I am using the ethersjs when I connect to web3.

And I have a question about the getSigner() method below.


Does this mean that if I pass someone else's ethereum address as an argument, I can create an object that will be signed by that address?

for example:

const provider = new ethers.providers.JsonRpcProvider('https://mainnet.infura.io/v3/{INFURA_API}')
const signer = provider.getSigner(SOME_RANDOM_ETH_ADDRESS)
const instance = new ethers.Contract(contractAddress, abi, signer)
const tx = await instance.transfer(MALICIOUS_ADDRESS, 10000000000000000)

My impression is that this could be a security issue, but why is this safe?

1 Answer 1


Backends like Metamask, Geth, Parity (and many more) have an RPC interface that allows an external application to interact with them using eth_signTransaction or personal_signTransaction RPC methods, while not giving access to private keys to the application. The application has to prepare an unsigned transaction object and send it to the provider. And in response, the provider returns back the signature, which the application can then broadcast to the network (some providers can also broadcast the transaction).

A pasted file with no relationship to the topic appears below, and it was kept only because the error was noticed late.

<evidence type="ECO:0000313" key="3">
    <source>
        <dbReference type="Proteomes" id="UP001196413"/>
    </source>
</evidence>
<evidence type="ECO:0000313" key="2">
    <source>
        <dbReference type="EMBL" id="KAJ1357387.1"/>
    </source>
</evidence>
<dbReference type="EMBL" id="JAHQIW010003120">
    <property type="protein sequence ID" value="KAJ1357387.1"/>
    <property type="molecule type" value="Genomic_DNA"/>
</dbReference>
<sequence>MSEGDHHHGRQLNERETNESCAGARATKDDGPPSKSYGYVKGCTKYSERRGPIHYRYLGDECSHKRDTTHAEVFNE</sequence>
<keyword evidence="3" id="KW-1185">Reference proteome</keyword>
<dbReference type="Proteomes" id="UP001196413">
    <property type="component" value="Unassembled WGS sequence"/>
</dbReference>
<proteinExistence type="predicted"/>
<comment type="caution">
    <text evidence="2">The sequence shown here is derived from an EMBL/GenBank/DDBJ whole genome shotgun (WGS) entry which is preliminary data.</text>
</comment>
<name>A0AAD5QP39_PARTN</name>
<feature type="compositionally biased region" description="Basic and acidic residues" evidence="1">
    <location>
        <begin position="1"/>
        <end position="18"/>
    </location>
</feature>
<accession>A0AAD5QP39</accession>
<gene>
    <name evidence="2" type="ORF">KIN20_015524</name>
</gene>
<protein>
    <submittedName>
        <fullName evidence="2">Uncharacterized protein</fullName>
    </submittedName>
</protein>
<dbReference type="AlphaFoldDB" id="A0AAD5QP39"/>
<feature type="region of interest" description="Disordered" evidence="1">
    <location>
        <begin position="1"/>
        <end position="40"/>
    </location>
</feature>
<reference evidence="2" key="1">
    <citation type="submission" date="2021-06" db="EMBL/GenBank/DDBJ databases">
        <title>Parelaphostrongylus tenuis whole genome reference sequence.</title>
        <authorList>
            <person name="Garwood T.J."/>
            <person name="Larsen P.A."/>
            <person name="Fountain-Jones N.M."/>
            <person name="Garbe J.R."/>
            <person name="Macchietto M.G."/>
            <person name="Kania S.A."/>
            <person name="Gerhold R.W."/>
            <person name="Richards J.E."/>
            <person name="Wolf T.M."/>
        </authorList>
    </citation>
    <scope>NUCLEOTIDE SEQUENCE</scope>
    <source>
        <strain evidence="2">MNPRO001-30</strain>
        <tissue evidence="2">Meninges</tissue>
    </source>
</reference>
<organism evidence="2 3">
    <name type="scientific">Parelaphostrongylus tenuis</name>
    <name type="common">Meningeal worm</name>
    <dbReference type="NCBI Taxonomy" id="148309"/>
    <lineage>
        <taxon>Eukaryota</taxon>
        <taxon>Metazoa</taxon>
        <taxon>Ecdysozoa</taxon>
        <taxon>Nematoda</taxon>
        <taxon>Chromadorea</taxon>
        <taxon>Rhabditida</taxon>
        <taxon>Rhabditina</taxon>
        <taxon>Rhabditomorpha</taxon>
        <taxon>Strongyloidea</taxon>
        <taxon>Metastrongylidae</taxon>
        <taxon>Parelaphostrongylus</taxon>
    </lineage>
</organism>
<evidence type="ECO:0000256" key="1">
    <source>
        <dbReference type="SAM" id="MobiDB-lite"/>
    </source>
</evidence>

Providers that support managing multiple accounts or HD wallets, require the application to specify an address usually using the from key, when sending a transaction object to the provider.

The provider.getSigner(address) in ethers.js, takes in an address and creates a JsonRpcSigner instance, which uses the appropriate methods in from field when submitting a transaction. If you just pass in any random eth address whose private key is not with the provider, the provider will attempt if it has in its accounts, else it will just give you some error. I just checked with Metamask, and it gives this error: Invalid parameters: must provide an Ethereum address.. It can be different for different providers.

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